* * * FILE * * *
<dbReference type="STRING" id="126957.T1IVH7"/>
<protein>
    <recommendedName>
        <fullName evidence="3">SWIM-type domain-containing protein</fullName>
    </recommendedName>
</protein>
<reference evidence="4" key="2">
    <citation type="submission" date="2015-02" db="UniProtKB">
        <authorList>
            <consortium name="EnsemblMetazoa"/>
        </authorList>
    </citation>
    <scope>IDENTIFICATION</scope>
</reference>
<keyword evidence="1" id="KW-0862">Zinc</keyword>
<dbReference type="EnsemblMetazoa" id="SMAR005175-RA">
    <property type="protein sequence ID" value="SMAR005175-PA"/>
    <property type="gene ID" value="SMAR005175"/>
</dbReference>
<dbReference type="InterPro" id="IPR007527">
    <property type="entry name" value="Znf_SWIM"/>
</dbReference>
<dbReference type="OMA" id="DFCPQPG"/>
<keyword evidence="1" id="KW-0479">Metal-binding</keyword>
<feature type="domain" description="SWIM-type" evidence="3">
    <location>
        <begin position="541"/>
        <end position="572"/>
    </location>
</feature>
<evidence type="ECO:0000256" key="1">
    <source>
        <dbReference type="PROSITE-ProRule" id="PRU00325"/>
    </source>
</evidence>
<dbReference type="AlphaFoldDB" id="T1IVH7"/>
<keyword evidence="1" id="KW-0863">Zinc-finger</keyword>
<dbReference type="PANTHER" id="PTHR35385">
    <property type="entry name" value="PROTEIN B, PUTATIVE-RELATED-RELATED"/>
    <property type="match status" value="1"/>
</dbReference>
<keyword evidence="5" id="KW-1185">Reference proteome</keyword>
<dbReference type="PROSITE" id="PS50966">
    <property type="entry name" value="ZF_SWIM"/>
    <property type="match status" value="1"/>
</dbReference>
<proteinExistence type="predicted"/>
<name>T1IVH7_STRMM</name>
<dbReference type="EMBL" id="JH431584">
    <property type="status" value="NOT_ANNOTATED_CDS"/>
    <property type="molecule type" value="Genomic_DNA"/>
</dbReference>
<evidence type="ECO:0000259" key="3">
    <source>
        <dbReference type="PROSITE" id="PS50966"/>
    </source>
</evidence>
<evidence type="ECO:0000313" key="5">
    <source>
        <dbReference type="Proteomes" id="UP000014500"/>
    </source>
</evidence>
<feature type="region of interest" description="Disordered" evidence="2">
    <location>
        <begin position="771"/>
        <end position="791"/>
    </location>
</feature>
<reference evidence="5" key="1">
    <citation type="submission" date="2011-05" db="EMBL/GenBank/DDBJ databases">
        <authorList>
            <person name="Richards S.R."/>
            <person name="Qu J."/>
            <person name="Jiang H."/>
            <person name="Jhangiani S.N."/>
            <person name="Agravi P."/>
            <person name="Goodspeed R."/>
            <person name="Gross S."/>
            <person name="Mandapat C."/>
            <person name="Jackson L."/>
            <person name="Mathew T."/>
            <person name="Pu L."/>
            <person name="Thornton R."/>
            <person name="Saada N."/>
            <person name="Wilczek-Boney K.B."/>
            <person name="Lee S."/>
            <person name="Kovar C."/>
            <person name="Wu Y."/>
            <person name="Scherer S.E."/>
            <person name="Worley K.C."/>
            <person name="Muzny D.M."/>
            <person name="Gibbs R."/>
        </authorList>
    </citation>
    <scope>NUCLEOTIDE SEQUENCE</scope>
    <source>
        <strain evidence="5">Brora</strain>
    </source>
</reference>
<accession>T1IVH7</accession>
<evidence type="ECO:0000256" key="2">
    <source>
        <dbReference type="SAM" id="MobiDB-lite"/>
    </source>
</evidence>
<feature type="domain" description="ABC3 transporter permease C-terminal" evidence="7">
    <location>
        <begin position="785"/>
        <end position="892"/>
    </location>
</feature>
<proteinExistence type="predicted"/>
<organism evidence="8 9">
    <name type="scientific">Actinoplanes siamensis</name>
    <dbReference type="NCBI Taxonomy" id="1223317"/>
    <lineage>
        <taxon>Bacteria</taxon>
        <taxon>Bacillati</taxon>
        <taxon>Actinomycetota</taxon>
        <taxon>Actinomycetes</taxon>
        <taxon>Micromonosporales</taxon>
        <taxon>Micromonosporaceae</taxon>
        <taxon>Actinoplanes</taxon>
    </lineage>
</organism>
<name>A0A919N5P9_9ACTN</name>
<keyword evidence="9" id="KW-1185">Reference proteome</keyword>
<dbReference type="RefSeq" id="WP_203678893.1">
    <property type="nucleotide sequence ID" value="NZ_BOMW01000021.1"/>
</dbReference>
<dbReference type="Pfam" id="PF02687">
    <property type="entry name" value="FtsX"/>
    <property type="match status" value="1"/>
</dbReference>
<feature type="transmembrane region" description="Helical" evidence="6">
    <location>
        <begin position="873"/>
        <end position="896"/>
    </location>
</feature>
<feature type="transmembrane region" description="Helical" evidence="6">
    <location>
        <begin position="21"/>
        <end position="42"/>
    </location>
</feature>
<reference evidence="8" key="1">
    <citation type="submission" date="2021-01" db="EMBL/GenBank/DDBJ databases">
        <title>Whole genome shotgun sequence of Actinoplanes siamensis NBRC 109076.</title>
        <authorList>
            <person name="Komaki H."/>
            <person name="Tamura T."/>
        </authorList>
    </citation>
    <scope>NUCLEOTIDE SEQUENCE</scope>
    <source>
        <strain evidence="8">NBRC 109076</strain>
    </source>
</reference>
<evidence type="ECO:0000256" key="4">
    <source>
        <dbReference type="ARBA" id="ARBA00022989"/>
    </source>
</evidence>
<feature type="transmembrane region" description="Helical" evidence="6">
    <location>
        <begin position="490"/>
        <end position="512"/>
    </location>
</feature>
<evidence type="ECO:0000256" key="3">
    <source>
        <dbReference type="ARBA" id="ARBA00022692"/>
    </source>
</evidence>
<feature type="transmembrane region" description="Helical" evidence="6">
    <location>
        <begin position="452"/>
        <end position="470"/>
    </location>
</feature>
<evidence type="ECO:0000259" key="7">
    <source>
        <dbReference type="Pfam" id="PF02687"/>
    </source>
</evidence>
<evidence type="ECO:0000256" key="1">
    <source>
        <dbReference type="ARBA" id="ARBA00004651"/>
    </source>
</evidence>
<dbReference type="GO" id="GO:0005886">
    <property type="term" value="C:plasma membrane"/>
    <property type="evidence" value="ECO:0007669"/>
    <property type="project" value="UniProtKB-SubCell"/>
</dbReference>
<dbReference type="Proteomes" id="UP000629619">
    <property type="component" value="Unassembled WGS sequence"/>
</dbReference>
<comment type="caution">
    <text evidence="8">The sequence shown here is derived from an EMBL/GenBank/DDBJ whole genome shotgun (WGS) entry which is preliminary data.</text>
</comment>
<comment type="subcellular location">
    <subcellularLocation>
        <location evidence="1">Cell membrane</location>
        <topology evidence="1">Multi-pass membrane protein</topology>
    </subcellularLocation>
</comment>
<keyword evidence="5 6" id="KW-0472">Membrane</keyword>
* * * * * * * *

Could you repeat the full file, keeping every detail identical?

<dbReference type="STRING" id="126957.T1IVH7"/>
<protein>
    <recommendedName>
        <fullName evidence="3">SWIM-type domain-containing protein</fullName>
    </recommendedName>
</protein>
<reference evidence="4" key="2">
    <citation type="submission" date="2015-02" db="UniProtKB">
        <authorList>
            <consortium name="EnsemblMetazoa"/>
        </authorList>
    </citation>
    <scope>IDENTIFICATION</scope>
</reference>
<keyword evidence="1" id="KW-0862">Zinc</keyword>
<dbReference type="EnsemblMetazoa" id="SMAR005175-RA">
    <property type="protein sequence ID" value="SMAR005175-PA"/>
    <property type="gene ID" value="SMAR005175"/>
</dbReference>
<dbReference type="InterPro" id="IPR007527">
    <property type="entry name" value="Znf_SWIM"/>
</dbReference>
<dbReference type="OMA" id="DFCPQPG"/>
<keyword evidence="1" id="KW-0479">Metal-binding</keyword>
<feature type="domain" description="SWIM-type" evidence="3">
    <location>
        <begin position="541"/>
        <end position="572"/>
    </location>
</feature>
<evidence type="ECO:0000256" key="1">
    <source>
        <dbReference type="PROSITE-ProRule" id="PRU00325"/>
    </source>
</evidence>
<dbReference type="AlphaFoldDB" id="T1IVH7"/>
<keyword evidence="1" id="KW-0863">Zinc-finger</keyword>
<dbReference type="PANTHER" id="PTHR35385">
    <property type="entry name" value="PROTEIN B, PUTATIVE-RELATED-RELATED"/>
    <property type="match status" value="1"/>
</dbReference>
<keyword evidence="5" id="KW-1185">Reference proteome</keyword>
<dbReference type="PROSITE" id="PS50966">
    <property type="entry name" value="ZF_SWIM"/>
    <property type="match status" value="1"/>
</dbReference>
<proteinExistence type="predicted"/>
<name>T1IVH7_STRMM</name>
<dbReference type="EMBL" id="JH431584">
    <property type="status" value="NOT_ANNOTATED_CDS"/>
    <property type="molecule type" value="Genomic_DNA"/>
</dbReference>
<evidence type="ECO:0000259" key="3">
    <source>
        <dbReference type="PROSITE" id="PS50966"/>
    </source>
</evidence>
<evidence type="ECO:0000313" key="5">
    <source>
        <dbReference type="Proteomes" id="UP000014500"/>
    </source>
</evidence>
<feature type="region of interest" description="Disordered" evidence="2">
    <location>
        <begin position="771"/>
        <end position="791"/>
    </location>
</feature>
<reference evidence="5" key="1">
    <citation type="submission" date="2011-05" db="EMBL/GenBank/DDBJ databases">
        <authorList>
            <person name="Richards S.R."/>
            <person name="Qu J."/>
            <person name="Jiang H."/>
            <person name="Jhangiani S.N."/>
            <person name="Agravi P."/>
            <person name="Goodspeed R."/>
            <person name="Gross S."/>
            <person name="Mandapat C."/>
            <person name="Jackson L."/>
            <person name="Mathew T."/>
            <person name="Pu L."/>
            <person name="Thornton R."/>
            <person name="Saada N."/>
            <person name="Wilczek-Boney K.B."/>
            <person name="Lee S."/>
            <person name="Kovar C."/>
            <person name="Wu Y."/>
            <person name="Scherer S.E."/>
            <person name="Worley K.C."/>
            <person name="Muzny D.M."/>
            <person name="Gibbs R."/>
        </authorList>
    </citation>
    <scope>NUCLEOTIDE SEQUENCE</scope>
    <source>
        <strain evidence="5">Brora</strain>
    </source>
</reference>
<accession>T1IVH7</accession>
<evidence type="ECO:0000256" key="2">
    <source>
        <dbReference type="SAM" id="MobiDB-lite"/>
    </source>
</evidence>
<feature type="domain" description="ABC3 transporter permease C-terminal" evidence="7">
    <location>
        <begin position="785"/>
        <end position="892"/>
    </location>
</feature>
<proteinExistence type="predicted"/>
<organism evidence="8 9">
    <name type="scientific">Actinoplanes siamensis</name>
    <dbReference type="NCBI Taxonomy" id="1223317"/>
    <lineage>
        <taxon>Bacteria</taxon>
        <taxon>Bacillati</taxon>
        <taxon>Actinomycetota</taxon>
        <taxon>Actinomycetes</taxon>
        <taxon>Micromonosporales</taxon>
        <taxon>Micromonosporaceae</taxon>
        <taxon>Actinoplanes</taxon>
    </lineage>
</organism>
<name>A0A919N5P9_9ACTN</name>
<keyword evidence="9" id="KW-1185">Reference proteome</keyword>
<dbReference type="RefSeq" id="WP_203678893.1">
    <property type="nucleotide sequence ID" value="NZ_BOMW01000021.1"/>
</dbReference>
<dbReference type="Pfam" id="PF02687">
    <property type="entry name" value="FtsX"/>
    <property type="match status" value="1"/>
</dbReference>
<feature type="transmembrane region" description="Helical" evidence="6">
    <location>
        <begin position="873"/>
        <end position="896"/>
    </location>
</feature>
<feature type="transmembrane region" description="Helical" evidence="6">
    <location>
        <begin position="21"/>
        <end position="42"/>
    </location>
</feature>
<reference evidence="8" key="1">
    <citation type="submission" date="2021-01" db="EMBL/GenBank/DDBJ databases">
        <title>Whole genome shotgun sequence of Actinoplanes siamensis NBRC 109076.</title>
        <authorList>
            <person name="Komaki H."/>
            <person name="Tamura T."/>
        </authorList>
    </citation>
    <scope>NUCLEOTIDE SEQUENCE</scope>
    <source>
        <strain evidence="8">NBRC 109076</strain>
    </source>
</reference>
<evidence type="ECO:0000256" key="4">
    <source>
        <dbReference type="ARBA" id="ARBA00022989"/>
    </source>
</evidence>
<feature type="transmembrane region" description="Helical" evidence="6">
    <location>
        <begin position="490"/>
        <end position="512"/>
    </location>
</feature>
<evidence type="ECO:0000256" key="3">
    <source>
        <dbReference type="ARBA" id="ARBA00022692"/>
    </source>
</evidence>
<feature type="transmembrane region" description="Helical" evidence="6">
    <location>
        <begin position="452"/>
        <end position="470"/>
    </location>
</feature>
<evidence type="ECO:0000259" key="7">
    <source>
        <dbReference type="Pfam" id="PF02687"/>
    </source>
</evidence>
<evidence type="ECO:0000256" key="1">
    <source>
        <dbReference type="ARBA" id="ARBA00004651"/>
    </source>
</evidence>
<dbReference type="GO" id="GO:0005886">
    <property type="term" value="C:plasma membrane"/>
    <property type="evidence" value="ECO:0007669"/>
    <property type="project" value="UniProtKB-SubCell"/>
</dbReference>
<dbReference type="Proteomes" id="UP000629619">
    <property type="component" value="Unassembled WGS sequence"/>
</dbReference>
<comment type="caution">
    <text evidence="8">The sequence shown here is derived from an EMBL/GenBank/DDBJ whole genome shotgun (WGS) entry which is preliminary data.</text>
</comment>
<comment type="subcellular location">
    <subcellularLocation>
        <location evidence="1">Cell membrane</location>
        <topology evidence="1">Multi-pass membrane protein</topology>
    </subcellularLocation>
</comment>
<keyword evidence="5 6" id="KW-0472">Membrane</keyword>